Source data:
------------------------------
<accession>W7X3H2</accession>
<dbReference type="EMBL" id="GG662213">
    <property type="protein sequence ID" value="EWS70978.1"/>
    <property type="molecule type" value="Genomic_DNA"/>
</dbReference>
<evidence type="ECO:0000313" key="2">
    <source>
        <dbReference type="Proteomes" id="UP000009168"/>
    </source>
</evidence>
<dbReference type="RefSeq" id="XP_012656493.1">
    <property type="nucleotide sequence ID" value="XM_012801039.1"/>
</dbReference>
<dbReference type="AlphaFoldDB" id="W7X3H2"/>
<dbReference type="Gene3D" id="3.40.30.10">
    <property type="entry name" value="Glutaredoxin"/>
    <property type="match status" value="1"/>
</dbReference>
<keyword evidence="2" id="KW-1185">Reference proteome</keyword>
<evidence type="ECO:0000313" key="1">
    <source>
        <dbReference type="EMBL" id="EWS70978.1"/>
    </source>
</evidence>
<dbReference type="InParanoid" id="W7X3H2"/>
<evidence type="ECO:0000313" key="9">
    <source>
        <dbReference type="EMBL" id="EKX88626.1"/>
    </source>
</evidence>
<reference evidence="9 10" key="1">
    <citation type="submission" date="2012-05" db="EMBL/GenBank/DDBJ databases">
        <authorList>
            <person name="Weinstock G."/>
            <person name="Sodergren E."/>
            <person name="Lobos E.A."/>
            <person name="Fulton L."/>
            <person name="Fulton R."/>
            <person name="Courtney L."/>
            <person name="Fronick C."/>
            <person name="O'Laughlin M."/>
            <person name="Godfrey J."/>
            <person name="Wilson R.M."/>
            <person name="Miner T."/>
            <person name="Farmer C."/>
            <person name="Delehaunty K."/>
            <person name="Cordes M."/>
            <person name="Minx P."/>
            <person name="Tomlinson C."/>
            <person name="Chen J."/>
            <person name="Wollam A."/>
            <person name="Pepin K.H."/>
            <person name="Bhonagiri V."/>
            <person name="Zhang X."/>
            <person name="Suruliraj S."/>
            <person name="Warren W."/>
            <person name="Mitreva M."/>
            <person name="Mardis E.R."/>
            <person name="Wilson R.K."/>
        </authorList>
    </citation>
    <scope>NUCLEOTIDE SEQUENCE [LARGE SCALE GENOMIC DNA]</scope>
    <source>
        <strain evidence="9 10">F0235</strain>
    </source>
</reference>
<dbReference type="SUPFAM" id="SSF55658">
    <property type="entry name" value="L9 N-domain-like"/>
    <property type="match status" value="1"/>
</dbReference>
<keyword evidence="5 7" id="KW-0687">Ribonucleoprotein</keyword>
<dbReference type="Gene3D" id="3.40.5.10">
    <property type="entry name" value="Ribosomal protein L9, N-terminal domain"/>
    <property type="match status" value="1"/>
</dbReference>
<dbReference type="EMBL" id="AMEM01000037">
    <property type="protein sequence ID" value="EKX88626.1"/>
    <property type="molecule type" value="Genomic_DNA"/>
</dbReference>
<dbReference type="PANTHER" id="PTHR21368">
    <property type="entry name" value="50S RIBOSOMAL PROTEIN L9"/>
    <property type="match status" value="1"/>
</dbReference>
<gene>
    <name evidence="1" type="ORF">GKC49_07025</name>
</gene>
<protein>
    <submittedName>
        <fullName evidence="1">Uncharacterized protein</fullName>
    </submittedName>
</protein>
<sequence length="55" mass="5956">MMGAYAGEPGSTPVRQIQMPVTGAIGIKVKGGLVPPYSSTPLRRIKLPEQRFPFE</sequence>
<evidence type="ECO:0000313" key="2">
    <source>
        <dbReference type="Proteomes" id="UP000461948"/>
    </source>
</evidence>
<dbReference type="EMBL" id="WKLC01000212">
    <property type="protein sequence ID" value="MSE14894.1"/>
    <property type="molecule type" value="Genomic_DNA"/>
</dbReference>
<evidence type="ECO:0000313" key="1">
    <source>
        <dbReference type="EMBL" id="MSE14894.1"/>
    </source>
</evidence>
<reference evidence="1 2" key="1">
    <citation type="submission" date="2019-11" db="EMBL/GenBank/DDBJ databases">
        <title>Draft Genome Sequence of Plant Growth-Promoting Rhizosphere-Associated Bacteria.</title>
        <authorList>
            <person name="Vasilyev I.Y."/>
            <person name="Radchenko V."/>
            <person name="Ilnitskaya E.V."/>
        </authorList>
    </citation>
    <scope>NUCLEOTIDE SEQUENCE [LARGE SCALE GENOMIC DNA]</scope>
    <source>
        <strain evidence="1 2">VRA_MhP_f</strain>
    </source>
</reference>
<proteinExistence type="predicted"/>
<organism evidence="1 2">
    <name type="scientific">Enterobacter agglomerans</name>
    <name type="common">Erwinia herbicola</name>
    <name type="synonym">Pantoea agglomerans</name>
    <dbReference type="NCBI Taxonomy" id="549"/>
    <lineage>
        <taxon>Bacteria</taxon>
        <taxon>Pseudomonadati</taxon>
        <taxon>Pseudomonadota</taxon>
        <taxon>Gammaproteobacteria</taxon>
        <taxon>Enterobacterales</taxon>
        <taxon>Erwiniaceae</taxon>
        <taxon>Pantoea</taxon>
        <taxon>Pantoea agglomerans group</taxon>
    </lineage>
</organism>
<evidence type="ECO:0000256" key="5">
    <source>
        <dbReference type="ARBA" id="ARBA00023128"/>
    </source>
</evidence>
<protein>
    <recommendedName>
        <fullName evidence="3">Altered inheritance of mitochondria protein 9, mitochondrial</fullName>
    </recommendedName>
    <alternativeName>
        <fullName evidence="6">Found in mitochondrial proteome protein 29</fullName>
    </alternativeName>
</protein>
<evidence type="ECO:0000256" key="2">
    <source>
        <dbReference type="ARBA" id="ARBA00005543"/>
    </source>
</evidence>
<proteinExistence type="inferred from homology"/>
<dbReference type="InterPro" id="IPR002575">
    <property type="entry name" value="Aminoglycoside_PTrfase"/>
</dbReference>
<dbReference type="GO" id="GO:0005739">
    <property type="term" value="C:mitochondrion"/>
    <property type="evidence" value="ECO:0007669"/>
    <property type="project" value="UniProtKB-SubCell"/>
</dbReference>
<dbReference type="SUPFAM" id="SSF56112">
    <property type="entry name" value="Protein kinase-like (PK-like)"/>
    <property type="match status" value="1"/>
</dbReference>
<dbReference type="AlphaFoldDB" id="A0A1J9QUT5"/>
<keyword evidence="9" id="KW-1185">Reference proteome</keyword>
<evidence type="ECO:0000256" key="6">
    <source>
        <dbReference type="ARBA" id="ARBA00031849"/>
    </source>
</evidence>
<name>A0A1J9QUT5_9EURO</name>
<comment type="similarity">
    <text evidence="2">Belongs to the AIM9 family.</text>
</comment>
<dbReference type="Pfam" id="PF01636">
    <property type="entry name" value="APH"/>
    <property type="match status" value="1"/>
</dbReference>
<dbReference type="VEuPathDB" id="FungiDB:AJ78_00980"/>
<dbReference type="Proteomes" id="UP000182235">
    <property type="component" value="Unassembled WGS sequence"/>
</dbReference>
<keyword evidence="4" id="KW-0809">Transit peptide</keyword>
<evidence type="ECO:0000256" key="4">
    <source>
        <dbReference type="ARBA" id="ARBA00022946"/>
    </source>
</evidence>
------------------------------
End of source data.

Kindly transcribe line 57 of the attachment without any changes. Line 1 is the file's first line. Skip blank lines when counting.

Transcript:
            <person name="Mitreva M."/>